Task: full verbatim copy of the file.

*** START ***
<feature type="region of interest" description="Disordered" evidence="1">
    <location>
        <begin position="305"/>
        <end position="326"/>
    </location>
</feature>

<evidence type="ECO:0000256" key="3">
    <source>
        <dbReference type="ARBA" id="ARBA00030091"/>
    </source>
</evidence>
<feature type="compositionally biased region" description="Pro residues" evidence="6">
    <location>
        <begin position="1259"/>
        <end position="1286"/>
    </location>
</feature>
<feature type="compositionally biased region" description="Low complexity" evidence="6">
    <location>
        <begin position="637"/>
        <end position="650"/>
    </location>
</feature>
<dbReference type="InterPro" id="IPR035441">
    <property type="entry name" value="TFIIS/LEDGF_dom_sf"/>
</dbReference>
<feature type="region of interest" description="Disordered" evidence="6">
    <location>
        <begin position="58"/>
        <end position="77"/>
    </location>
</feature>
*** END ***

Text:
<feature type="region of interest" description="Disordered" evidence="1">
    <location>
        <begin position="305"/>
        <end position="326"/>
    </location>
</feature>

<evidence type="ECO:0000256" key="3">
    <source>
        <dbReference type="ARBA" id="ARBA00030091"/>
    </source>
</evidence>
<feature type="compositionally biased region" description="Pro residues" evidence="6">
    <location>
        <begin position="1259"/>
        <end position="1286"/>
    </location>
</feature>
<feature type="compositionally biased region" description="Low complexity" evidence="6">
    <location>
        <begin position="637"/>
        <end position="650"/>
    </location>
</feature>
<dbReference type="InterPro" id="IPR035441">
    <property type="entry name" value="TFIIS/LEDGF_dom_sf"/>
</dbReference>
<feature type="region of interest" description="Disordered" evidence="6">
    <location>
        <begin position="58"/>
        <end position="77"/>
    </location>
</feature>